Graphite is most recognized for its superior conductivity and resistance to high heat and corrosion. This makes it a common material in high heat, high-pressure situations in the aerospace, electrode, nuclear, energy, and military industries.

graphite cnc material

Even though graphite can handle intense high-pressure situations with ease, it is actually a very soft, abrasive, and brittle material. This can cause serious challenges when machining, as graphite can eat up cutting tools, and severely minimize a tool’s usable life. However, with the proper tooling and techniques, there are ways to optimize graphite machining to be more cost-effective than the competition.

Graphite Machining Techniques

Since graphite is such a soft and brittle material, special consideration needs to be made when machining to avoid chipping it. To get a good cut, it is recommended that you take light chip loads and use lower feed rates in graphite. If you were to take a heavy cut at a fast feed rate, you would start chipping the graphite and could cause it to fracture completely. To give a comparison point, chip loads for graphite are similar to those for Aluminum materials, but with less than half the feed rate.

To give you an idea of speeds and feeds for graphite, here is an example using a 1/4″ Harvey Tool CVD Diamond Coated, 4 flute Square End Mill. If that tool was running at a standard RPM of 12,000 at 780 SFM, the recommended chip load would be .00292 for a feed rate of 140 IPM.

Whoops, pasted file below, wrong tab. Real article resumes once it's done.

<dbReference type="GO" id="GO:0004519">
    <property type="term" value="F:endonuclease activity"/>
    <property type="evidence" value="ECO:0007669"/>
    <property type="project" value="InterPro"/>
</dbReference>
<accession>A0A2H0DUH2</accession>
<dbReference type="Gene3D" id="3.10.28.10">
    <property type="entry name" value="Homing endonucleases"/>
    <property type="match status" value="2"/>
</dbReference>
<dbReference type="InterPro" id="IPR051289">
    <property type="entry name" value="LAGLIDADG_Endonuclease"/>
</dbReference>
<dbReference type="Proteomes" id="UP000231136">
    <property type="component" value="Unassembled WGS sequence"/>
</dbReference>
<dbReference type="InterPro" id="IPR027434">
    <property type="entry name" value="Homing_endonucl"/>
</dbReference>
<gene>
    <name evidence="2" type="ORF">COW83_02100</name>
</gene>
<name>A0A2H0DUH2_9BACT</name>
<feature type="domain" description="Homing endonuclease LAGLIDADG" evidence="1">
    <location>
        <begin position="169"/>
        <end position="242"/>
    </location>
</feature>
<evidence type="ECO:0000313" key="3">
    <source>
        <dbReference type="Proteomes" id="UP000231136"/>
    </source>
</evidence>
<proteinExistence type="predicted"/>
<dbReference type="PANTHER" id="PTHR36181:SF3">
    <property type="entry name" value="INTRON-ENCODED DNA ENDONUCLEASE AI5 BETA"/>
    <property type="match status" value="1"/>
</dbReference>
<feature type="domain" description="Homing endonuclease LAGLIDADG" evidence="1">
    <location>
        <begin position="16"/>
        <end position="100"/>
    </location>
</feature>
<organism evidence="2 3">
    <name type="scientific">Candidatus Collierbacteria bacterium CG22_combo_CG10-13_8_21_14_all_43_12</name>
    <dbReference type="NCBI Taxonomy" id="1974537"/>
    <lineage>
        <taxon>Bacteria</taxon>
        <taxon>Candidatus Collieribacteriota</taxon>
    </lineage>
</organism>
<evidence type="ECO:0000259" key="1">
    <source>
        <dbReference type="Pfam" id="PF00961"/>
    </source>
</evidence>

graphite electrode machining

In terms of machine setup, the one major tip to remember is to always avoid using coolant. Graphite is a fairly porous material, and so it can absorb coolant and act as a “coolant sponge,” which will cause problems with finished parts. Inside the machine and on the tooling, the coolant can actually react with the graphite dust and create an abrasive slurry, which will cause problems while machining. A vacuum system is recommended for clearing material while machining graphite. Otherwise, coated tools should be able to run dry.

Another thing to note when machining graphite is that because graphite does not produce chips, but rather a cloud of very abrasive dust, it can be harmful to operators and machines without proper care. Operators should be wearing a protective mask to avoid inhaling the graphite dust. Proper ventilation and maintaining air quality in the shop is also key for the protection of machinists when working in graphite.